Photographer: Patrick T. Fallon/Bloomberg

Levi Strauss Tells Customers: Leave Your Guns at Home

“You shouldn’t have to be concerned about your safety while shopping for clothes.”

Levi Strauss & Co., that sartorial emblem of America, its mythologized West, and the gun-toting cowboys who swaggered there, would like you to keep your firearms out of its stores. Even in states where it’s legal, the company’s CEO told shoppers.

Levi’s Chief Executive Officer Chip Bergh expressed concern about maintaining a safe shopping environment for consumers at hundreds of Levi stores across America. The 163-year-old jean seller isn’t banning guns from its premises outright, he said in a note published on LinkedIn Wednesday, because “trying to enforce a ban could potentially undermine the purpose of the ban itself: safety.”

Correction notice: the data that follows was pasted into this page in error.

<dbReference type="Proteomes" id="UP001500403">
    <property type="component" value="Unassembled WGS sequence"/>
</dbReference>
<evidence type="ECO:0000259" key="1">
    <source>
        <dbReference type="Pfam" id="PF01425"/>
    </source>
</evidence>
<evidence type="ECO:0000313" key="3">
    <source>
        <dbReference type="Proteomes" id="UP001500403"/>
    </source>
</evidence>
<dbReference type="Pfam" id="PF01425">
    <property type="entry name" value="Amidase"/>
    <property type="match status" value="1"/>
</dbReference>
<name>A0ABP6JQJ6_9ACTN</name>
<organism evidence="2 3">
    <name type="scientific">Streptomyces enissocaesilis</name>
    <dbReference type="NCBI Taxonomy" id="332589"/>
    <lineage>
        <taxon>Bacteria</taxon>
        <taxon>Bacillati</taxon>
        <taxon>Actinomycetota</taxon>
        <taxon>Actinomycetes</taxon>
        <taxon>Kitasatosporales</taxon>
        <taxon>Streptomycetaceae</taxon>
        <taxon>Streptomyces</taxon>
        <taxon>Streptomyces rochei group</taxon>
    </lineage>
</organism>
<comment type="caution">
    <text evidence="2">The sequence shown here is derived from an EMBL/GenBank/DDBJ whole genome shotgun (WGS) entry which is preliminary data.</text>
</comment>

“It boils down to this: you shouldn’t have to be concerned about your safety while shopping for clothes or trying on a pair of jeans,” he wrote. “Simply put, firearms don’t belong in either of those settings.”

Bergh wrote that he’s thought more about in-store safety because of the mass attacks in Paris, Nice, and Orlando. He also cited a recent incident in which a customer’s gun inadvertently fired inside a Levi store in Commerce, Ga. Firearms cause an “unsettling environment” when brought into stores, he wrote, expressing his hope that gun owners will abide by its request.

“In the end, I believe we have an obligation to our employees and customers to ensure a safe environment and keeping firearms out of our stores and offices will get us one step closer to achieving that reality,” wrote Bergh.

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